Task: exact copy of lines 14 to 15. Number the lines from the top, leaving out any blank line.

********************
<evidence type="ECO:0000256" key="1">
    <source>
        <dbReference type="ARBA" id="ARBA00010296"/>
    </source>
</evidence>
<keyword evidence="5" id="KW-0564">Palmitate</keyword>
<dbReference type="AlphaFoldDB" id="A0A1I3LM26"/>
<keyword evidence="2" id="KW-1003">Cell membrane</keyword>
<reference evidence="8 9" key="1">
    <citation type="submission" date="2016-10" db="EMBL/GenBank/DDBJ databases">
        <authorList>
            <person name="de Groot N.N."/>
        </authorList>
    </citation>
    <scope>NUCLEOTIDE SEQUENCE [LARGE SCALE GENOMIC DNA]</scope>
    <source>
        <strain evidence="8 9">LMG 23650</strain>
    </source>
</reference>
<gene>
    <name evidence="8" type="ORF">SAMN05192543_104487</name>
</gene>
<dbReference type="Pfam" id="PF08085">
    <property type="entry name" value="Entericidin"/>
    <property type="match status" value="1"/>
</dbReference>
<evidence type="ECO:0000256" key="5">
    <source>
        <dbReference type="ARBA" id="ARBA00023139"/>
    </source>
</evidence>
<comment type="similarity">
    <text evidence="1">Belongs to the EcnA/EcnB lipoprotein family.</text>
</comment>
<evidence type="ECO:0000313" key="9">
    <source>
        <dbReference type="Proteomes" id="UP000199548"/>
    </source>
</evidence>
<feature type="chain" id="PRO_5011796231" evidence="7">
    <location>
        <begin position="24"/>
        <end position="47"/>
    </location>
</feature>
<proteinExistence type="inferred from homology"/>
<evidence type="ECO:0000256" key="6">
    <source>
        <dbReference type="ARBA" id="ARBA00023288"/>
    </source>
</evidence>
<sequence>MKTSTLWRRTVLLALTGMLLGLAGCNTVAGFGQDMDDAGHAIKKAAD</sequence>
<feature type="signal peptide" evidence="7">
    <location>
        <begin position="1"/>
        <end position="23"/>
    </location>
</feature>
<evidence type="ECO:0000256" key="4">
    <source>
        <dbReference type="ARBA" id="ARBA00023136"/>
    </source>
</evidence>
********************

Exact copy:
    </citation>
    <scope>NUCLEOTIDE SEQUENCE [LARGE SCALE GENOMIC DNA]</scope>